Photosynthesis and the Bose-Einstein condensate: an unexpected connection between life and matter
The fifth element is hidden in the leaves.
Scientists at the University of Chicago have made an unexpected connection between the process of photosynthesis and the so-called Bose-Einstein condensate, an exotic state of matter in which energy is transferred without friction. This discovery may be important for the development of new electronic devices. About it reported in PRX Energy magazine.
Photosynthesis is the process by which plants absorb sunlight and convert it into organic matter. When a photon from the sun hits a leaf, it causes a change in a special molecule. The energy releases an electron that can travel across the leaf, carrying the sun’s energy to another area where it starts a chemical reaction to synthesize sugars for the plant.
The electron and the “hole” that remains in its place form a pair called an “exciton”. When the scientists simulated how many excitons move through the sheet, they noticed an unusual phenomenon. They saw patterns in the trajectories of excitons that were very similar to the behavior of a material known as a Bose-Einstein condensate. This is sometimes called the “fifth state of matter”. In this material, excitons can be synchronized in the same quantum state — as if a set of bells were ringing in perfect unison. This allows energy to move through the material without friction. (Such strange phenomena are attractive to scientists because they can be the seeds for amazing technologies—for example, a similar state called superconductivity underlies MRI machines.)
According to the authors of the study, excitons in a sheet can sometimes bind in the same way as in a Bose-Einstein condensate.
It was a huge surprise. Bose-Einstein condensates are usually observed only at very low temperatures close to absolute zero. It would be like seeing ice cubes form in a hot cup of coffee.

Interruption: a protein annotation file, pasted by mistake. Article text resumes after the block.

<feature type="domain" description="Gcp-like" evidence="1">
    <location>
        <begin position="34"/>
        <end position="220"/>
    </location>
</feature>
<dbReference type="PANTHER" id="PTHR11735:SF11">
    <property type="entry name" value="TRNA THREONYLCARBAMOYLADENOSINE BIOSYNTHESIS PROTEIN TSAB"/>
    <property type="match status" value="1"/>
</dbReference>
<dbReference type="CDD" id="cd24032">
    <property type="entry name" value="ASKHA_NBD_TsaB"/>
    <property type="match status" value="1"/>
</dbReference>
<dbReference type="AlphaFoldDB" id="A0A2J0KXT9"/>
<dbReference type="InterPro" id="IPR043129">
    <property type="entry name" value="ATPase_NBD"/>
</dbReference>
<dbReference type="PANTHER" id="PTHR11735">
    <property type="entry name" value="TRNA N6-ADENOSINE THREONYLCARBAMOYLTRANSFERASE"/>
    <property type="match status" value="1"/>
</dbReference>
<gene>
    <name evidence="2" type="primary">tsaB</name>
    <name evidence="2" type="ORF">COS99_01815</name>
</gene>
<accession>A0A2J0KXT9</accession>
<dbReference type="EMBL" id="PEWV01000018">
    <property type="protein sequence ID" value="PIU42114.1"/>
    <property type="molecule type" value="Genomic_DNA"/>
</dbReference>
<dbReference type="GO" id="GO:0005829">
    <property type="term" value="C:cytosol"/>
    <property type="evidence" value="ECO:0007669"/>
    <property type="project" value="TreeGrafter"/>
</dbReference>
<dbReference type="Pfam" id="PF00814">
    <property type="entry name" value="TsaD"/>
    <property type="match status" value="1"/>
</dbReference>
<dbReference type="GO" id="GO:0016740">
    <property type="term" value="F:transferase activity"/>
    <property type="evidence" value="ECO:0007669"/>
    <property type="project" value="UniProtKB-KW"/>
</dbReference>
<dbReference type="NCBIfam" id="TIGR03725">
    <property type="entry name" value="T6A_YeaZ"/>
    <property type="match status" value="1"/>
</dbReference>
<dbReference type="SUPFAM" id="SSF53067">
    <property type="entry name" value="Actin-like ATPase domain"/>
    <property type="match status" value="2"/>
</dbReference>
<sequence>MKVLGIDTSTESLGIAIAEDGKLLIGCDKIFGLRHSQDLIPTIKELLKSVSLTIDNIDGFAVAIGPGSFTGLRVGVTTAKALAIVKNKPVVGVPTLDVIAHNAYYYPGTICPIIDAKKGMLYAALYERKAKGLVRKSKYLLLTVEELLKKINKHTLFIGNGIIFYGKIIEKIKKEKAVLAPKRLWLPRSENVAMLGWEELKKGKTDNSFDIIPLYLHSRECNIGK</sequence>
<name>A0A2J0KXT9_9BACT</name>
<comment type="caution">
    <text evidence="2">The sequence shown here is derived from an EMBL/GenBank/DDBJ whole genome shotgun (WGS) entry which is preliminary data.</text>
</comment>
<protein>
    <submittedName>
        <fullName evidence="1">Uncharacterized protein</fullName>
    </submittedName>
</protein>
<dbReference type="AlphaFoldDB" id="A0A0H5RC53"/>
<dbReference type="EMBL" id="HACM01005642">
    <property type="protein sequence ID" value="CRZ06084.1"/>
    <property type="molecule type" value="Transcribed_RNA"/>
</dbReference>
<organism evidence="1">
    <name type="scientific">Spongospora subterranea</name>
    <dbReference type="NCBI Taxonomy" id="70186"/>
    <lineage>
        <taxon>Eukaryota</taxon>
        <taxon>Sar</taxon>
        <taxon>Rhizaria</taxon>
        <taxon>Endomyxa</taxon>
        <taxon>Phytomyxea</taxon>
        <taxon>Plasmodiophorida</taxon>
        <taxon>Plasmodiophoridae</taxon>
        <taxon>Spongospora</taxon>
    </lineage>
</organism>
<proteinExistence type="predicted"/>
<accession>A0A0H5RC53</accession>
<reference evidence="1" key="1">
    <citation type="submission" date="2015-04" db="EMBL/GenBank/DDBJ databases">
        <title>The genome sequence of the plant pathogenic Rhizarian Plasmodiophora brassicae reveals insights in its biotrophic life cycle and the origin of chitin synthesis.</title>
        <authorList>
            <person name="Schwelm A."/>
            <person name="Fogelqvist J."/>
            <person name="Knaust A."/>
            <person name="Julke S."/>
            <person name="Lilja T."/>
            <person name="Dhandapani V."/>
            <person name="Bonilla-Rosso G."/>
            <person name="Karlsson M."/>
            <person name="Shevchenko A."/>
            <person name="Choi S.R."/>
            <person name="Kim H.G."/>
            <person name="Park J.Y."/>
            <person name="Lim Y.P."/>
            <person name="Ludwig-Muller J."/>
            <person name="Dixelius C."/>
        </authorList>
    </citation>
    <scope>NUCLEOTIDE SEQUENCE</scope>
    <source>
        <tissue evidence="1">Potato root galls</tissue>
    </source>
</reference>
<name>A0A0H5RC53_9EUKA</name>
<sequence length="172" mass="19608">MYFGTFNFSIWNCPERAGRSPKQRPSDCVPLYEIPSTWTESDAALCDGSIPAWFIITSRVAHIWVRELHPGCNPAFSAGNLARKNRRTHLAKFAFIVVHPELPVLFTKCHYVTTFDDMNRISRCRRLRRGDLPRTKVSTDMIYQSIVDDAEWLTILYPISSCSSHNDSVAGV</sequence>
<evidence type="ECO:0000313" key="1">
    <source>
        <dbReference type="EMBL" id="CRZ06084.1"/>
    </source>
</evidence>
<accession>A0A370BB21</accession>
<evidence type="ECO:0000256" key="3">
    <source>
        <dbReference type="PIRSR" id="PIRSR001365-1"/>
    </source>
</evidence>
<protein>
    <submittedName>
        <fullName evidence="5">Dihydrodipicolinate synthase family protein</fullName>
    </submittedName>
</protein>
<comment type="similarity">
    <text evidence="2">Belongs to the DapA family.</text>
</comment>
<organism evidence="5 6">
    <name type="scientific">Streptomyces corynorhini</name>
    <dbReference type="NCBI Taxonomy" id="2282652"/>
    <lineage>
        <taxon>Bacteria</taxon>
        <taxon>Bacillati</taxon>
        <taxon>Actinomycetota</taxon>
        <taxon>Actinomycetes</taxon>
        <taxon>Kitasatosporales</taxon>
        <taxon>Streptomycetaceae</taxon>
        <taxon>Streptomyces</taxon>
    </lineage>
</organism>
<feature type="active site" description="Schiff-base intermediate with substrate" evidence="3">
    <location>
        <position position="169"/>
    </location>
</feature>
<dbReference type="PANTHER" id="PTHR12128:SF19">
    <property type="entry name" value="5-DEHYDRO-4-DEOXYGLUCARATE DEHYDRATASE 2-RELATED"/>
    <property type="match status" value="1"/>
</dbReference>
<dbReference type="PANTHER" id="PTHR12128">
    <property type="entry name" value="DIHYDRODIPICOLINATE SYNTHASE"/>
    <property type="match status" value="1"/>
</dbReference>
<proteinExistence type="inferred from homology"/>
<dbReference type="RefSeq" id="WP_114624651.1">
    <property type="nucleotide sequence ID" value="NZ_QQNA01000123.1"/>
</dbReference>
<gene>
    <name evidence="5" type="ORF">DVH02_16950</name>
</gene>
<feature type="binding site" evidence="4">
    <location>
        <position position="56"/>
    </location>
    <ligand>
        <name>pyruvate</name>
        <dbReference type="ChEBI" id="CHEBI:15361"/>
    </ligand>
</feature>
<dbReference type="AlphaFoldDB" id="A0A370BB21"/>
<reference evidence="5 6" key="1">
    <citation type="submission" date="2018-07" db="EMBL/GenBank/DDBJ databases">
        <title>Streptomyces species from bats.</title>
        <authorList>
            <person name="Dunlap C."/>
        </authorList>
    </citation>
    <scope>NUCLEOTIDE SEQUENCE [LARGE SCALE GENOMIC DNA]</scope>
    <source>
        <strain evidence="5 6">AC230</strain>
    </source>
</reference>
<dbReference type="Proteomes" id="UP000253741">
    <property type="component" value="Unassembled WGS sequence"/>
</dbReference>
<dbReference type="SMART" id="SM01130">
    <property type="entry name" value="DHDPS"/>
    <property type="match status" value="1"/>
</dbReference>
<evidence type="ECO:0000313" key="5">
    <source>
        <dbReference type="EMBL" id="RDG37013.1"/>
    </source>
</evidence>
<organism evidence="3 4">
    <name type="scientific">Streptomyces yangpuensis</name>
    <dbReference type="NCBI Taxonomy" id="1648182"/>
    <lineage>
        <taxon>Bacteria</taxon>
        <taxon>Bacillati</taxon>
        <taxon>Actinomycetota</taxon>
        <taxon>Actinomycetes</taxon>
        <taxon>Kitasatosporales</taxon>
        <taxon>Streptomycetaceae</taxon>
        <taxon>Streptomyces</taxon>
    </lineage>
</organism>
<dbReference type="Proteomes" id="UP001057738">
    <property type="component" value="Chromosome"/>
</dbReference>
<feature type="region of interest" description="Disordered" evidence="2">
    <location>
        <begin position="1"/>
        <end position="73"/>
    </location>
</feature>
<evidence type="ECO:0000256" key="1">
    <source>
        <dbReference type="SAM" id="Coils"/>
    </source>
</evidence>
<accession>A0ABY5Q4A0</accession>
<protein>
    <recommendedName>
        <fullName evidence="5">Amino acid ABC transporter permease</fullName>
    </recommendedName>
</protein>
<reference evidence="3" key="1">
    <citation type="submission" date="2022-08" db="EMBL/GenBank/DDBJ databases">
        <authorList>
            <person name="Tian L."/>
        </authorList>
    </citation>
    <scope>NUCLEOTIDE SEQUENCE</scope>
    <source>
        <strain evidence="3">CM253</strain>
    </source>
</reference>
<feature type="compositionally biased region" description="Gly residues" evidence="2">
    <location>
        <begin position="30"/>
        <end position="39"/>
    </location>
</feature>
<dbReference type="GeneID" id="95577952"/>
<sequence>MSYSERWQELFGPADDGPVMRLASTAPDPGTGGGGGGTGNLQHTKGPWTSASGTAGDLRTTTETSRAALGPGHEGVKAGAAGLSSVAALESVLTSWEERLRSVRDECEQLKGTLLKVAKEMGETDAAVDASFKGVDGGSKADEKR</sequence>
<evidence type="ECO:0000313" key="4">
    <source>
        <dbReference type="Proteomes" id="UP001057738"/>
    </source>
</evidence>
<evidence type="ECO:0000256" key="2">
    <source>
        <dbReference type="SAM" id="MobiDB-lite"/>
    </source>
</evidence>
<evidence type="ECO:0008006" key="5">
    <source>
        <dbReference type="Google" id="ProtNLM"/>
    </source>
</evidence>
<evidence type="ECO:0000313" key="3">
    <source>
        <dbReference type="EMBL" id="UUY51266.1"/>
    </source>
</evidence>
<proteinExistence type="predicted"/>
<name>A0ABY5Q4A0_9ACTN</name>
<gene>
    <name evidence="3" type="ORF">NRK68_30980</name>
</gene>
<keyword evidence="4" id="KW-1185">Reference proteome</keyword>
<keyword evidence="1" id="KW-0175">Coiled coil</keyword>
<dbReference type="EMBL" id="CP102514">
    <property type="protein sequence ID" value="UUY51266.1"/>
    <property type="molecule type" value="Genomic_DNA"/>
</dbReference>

“Photosynthetic absorption of light occurs in a system that is at room temperature and has a disordered structure — very different from the ideal crystalline materials and cold temperatures that are used to create Bose-Einstein condensates,” explained Anna Schouten, one of the co-authors of the paper.
This effect is not complete – it is rather “islands” of condensates, the scientists said. “But this is enough to enhance the energy transfer in the system,” added LeAnn Sager-Smith, another co-author of the paper. According to their calculations, this can double the efficiency.
The study opens up new possibilities for creating synthetic materials for future technologies, said Professor David Madziotti, third co-author of the paper. “An ideal Bose-Einstein condensate is sensitive and requires a lot of special conditions, but for real applications it is interesting to see something that improves efficiency and can happen under normal conditions.”
Madziotti also noted that the discovery fits into a broader approach that his team has been studying for a decade.
The interactions between atoms and molecules in processes like photosynthesis are incredibly complex – even for a supercomputer – so scientists are usually forced to simplify their models in order to understand them. But Madziotti thinks some parts should be left out: “We think that local correlation of electrons is necessary in order to show how nature actually works.”
Source: “Exciton-Condensate-Like Amplification of Energy Transport in Light Harvesting” by Anna O. Schouten, LeeAnn M. Sager-Smith and David A. Mazziotti, 28 April 2023, PRX Energy. DOI: 10.1103/PRXEnergy.2.023002